Dienzo opens a black-lined eye onto an unsettling world populated by odd adolescents who clutch snarling teddy bears and paint with vats of red liquid. Dienzo uses an inky, illustrated style with small elements scattered through his vignettes and framing his individualist offspring. There is something disquieting about these outcasts caught in the middle of their everyday lives. They're not the sort of kids your parents would want you to play with.
Like many artists, Dienzo's paintings in the lowbrow, or pop surreal style was spawned in the Los Angeles underground art scene. Shunned by mainstream industry, this unique segment of the art world has emerged from the viscous, black ink pools of Burbank and oozed through the rigid framework of Hollywood to become a cult sect. A member cast out by the animation establishment, Dienzo's warped view has been shaped by toiling in some of the industry's darkest dungeons and suffering through marketing meetings for the trade's toy titans.
His first group of characters to hit the art scene are sure to find kindred spirits among the disenfranchised. "I'll start with a feeling or a mood first and let the characters appear. Their environments are usually stark and barren, with an odd sense of scale, but there's some component that draws you in. Since they are children, the scale and proportions are out of whack. They look cute, but you're not sure how close you really want to get to them."
In the portrait Timmy Painting a grimacing little boy in a black and white striped shirt holds a dripping red paintbrush in front of a blank canvas. "Timmy likes to paint, but he only uses red. We've caught him beginning a painting and we're not sure if that's how he always looks or if he's irritated at being interrupted. The scale of the painting is left up to interpretation. For example, behind Timmy there is a white container. We're not sure if it is a paper cup of ketchup, a bucket of paint -- or a vat of blood."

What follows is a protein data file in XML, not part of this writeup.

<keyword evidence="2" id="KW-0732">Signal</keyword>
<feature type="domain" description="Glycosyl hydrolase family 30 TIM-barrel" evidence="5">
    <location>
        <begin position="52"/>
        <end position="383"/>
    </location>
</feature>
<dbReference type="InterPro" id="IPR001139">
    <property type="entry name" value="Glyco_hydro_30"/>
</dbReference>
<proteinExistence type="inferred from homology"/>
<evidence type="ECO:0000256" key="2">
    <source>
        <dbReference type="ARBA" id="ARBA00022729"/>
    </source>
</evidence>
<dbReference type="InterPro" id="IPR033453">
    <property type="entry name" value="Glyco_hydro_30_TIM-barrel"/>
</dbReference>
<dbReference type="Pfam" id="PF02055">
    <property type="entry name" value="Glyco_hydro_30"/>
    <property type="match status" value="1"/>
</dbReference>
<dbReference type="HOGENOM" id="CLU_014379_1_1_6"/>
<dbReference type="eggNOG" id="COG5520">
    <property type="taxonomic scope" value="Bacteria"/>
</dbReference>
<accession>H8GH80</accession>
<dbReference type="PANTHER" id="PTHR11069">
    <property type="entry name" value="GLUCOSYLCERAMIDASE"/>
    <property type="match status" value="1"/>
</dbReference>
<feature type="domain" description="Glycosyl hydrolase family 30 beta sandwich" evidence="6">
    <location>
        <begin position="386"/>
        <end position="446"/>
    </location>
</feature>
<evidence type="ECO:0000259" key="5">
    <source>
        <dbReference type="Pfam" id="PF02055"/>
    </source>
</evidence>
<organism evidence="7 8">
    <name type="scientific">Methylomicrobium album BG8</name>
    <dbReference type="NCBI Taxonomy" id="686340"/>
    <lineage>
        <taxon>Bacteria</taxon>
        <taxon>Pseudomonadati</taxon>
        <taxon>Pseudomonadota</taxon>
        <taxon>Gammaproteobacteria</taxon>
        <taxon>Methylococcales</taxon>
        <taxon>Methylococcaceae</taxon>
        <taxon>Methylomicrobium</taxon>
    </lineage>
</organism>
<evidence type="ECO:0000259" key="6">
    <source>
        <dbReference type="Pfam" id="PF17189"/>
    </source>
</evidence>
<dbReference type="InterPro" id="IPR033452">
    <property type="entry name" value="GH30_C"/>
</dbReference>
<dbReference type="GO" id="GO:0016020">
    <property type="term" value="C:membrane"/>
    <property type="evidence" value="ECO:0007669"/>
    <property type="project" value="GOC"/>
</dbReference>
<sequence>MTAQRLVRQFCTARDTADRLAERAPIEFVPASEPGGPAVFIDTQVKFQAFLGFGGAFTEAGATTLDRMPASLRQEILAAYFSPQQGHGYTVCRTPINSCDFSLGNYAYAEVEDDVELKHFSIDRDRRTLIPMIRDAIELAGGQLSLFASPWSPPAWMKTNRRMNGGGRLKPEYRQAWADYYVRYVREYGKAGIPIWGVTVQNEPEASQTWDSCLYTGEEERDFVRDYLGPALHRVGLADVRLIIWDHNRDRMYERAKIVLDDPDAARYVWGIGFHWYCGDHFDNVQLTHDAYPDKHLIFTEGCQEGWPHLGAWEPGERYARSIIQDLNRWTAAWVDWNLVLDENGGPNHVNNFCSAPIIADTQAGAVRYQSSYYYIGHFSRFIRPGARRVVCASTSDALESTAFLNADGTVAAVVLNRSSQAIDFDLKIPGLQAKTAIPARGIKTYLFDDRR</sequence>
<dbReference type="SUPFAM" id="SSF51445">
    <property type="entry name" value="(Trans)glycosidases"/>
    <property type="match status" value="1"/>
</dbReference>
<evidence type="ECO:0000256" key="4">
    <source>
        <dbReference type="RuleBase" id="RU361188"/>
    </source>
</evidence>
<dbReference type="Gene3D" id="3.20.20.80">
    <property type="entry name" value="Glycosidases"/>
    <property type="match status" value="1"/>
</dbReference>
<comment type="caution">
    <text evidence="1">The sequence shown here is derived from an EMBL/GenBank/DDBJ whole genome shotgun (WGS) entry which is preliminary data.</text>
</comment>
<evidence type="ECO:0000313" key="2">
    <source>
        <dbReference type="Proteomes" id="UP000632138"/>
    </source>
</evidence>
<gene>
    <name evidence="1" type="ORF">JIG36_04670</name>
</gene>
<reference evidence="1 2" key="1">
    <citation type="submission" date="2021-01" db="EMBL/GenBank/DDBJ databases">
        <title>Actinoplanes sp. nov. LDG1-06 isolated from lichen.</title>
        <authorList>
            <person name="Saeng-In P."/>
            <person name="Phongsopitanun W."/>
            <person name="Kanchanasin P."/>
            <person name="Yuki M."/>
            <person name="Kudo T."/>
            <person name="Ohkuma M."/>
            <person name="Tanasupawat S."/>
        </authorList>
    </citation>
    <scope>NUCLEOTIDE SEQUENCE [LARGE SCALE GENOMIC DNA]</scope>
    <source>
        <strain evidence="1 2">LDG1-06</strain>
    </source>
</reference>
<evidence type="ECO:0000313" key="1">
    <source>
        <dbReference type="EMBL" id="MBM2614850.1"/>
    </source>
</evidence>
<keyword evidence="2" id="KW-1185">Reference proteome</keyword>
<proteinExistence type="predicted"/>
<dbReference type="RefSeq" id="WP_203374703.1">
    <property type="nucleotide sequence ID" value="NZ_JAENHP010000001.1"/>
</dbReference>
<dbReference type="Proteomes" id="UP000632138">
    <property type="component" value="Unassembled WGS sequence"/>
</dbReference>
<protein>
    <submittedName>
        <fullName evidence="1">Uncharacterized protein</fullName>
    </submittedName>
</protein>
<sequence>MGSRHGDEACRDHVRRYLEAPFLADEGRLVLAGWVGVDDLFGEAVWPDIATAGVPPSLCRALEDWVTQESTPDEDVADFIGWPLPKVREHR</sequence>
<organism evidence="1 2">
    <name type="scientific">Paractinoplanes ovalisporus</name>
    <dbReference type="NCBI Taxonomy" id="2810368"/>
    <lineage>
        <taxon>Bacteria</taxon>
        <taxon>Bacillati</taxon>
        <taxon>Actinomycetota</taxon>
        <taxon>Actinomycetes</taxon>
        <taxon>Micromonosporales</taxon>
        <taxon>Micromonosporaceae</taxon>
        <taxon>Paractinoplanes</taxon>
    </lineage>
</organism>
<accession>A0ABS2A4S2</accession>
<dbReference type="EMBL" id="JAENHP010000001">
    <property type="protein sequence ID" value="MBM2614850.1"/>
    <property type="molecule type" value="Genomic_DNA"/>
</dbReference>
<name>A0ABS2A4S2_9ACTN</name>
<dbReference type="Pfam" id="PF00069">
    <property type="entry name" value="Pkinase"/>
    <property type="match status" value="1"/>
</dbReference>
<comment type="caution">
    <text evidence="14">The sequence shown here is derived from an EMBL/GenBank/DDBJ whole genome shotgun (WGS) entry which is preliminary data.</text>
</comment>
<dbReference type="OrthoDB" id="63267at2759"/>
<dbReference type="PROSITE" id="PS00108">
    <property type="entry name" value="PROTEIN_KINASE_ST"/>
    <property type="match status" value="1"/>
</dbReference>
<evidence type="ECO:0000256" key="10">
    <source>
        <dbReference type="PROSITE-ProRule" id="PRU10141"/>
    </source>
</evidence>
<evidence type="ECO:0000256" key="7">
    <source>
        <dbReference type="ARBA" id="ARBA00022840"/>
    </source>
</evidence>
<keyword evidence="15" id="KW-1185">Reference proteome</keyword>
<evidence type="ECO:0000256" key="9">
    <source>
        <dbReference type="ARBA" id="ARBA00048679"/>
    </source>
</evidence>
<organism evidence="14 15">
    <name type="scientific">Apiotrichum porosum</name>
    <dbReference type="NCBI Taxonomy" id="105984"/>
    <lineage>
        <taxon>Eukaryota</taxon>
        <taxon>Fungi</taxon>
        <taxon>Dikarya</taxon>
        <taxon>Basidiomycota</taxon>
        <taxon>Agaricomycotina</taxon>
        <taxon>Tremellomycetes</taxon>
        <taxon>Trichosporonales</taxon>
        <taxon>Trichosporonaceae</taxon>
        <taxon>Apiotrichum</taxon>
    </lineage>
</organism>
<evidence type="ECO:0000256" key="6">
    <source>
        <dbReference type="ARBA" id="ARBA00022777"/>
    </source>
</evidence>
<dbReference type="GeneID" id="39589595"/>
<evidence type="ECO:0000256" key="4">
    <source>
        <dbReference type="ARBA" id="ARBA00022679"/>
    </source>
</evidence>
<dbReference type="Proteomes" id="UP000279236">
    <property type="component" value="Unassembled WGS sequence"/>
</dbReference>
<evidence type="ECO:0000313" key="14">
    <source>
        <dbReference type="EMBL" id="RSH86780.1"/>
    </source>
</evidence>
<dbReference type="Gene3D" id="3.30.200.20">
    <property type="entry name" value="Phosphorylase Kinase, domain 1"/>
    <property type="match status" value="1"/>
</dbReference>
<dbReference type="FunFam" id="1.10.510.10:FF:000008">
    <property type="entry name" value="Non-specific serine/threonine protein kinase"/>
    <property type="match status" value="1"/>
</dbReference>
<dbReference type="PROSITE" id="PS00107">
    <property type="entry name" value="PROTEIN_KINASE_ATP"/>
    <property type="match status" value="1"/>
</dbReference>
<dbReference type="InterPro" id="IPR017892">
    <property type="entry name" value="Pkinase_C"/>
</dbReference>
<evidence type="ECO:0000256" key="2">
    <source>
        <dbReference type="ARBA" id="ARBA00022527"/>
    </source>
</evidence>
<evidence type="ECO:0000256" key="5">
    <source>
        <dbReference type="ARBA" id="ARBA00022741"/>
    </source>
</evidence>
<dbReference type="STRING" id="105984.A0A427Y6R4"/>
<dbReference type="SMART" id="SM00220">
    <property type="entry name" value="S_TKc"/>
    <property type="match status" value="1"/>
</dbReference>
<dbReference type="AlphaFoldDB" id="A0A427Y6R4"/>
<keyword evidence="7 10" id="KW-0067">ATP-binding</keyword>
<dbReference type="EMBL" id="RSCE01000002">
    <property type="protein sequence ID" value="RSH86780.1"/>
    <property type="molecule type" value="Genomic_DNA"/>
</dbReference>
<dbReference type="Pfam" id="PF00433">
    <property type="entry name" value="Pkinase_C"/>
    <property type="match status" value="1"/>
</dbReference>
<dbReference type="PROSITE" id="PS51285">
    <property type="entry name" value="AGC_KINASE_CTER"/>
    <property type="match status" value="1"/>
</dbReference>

Violet Smiling unlocks a gothic wrought iron gate on a pale little girl with purple eyes and dagger-straight black hair. She stands on the parched landscape of a dry creek bed near a cold cement bench. In the distance stands a barren tree and a grave marker. It is unclear if the grave marker is an angel, or something more sinister unfolding its dark wings. She faces us holding her snarling plush bear and pulls back part of her mouth, taking a stab at a smile.
The oxblood curtains part on Sebastian Performing to reveal a thin figure with stringy black hair holding a violin. "I liked the idea of something with music. I tried to think of some of the less popular instruments children are forced to play and thought of the violin. Sebastian owes his name to Johan Sebastian Bach. The music notes in the bottom of his frame are from Sonata Number 1 for Violin."
Next, we come to the unfortunate story of Gustav Sensing. His is like many cursed individuals who are haplessly unaware of their environment and sometimes die in ridiculous ways. Just moments before, Gustav was engrossed in devouring his candy. But now a monster emerges from the dark street grate, just as wretched Gustav begins to sense something is wrong.
"I like to leave content of the images open to interpretation, so viewers have the opportunity to make up their own story about what my characters will be doing next."
A blend of product development with a warped edge and fine art illustration, Dienzo's art can easily be imagined as a set of limited-edition toys or on cutting-edge apparel.
With a BA in graphic design and a Masters in business administration and a seasoned warrior of the commercial art world, Dienzo applies his business and marketing knowledge to an exciting, yet under appreciated art field. Dienzo's alter ego is named Rick Blanco, he is currently serving as creative director of product development for Cartoon Network in Burbank, where he continues to explore the blurred boundaries between commercial and fine art.